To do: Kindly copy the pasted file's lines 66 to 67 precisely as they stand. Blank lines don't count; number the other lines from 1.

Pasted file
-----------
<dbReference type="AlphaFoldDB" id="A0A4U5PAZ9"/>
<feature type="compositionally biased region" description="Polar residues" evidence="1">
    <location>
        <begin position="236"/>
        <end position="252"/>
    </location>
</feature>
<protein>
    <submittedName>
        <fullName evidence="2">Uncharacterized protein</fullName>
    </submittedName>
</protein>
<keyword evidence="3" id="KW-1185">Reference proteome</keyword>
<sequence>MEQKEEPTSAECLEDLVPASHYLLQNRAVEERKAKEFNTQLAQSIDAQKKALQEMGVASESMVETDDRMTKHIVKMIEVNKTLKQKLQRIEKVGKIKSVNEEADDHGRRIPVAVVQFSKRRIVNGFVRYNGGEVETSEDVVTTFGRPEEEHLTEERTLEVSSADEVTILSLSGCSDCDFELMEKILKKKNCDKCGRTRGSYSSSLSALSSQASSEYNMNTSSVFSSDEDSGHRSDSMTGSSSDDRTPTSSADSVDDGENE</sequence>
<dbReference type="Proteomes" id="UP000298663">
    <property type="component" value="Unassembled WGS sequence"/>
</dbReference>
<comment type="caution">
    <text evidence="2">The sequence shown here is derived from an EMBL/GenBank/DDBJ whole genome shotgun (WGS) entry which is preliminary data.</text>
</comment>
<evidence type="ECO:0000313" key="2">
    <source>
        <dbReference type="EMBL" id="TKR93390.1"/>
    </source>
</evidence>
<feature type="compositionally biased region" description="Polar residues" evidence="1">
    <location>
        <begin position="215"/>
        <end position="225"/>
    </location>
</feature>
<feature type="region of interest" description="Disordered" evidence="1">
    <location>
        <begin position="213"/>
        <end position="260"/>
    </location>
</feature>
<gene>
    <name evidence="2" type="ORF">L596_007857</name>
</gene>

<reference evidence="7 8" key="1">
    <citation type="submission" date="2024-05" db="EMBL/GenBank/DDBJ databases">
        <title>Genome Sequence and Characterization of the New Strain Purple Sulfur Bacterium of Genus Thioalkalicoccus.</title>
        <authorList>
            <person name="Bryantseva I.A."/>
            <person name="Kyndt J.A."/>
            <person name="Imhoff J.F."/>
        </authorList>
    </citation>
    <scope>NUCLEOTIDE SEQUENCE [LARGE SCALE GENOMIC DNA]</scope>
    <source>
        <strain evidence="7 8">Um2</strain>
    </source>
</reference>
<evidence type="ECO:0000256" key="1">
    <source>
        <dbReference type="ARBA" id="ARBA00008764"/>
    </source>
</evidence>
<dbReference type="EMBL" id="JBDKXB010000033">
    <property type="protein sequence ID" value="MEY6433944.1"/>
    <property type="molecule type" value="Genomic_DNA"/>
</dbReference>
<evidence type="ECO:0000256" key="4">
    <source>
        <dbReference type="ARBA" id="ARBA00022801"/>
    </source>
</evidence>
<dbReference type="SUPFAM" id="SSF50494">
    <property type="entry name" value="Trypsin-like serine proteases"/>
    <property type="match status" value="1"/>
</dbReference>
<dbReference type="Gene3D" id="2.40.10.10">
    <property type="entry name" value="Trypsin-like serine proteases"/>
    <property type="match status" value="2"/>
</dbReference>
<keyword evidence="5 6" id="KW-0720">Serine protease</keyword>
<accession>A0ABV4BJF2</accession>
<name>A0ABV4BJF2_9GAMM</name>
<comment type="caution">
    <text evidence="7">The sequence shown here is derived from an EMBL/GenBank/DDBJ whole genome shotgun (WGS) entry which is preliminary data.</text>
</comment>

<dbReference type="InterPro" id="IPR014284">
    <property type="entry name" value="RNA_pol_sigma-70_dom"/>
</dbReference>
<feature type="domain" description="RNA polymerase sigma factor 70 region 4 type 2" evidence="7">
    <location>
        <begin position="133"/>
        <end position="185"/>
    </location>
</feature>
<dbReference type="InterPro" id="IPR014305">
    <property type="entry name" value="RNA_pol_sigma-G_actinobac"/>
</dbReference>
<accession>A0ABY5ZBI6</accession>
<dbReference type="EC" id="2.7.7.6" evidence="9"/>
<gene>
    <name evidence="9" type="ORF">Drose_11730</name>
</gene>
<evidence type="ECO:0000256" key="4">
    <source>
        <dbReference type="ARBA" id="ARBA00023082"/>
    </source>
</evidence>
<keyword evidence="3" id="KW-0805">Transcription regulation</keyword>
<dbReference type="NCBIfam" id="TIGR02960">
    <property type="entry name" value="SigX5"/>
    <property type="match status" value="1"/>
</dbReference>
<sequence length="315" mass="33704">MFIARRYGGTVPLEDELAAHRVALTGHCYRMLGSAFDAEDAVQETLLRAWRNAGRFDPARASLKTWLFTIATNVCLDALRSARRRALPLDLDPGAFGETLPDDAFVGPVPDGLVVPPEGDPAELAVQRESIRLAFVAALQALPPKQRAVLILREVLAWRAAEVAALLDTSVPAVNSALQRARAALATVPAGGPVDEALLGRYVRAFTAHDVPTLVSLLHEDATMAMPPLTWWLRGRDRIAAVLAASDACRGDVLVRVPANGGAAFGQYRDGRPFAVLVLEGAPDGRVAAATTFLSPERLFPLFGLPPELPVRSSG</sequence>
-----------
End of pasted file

        <dbReference type="ARBA" id="ARBA00022801"/>
    </source>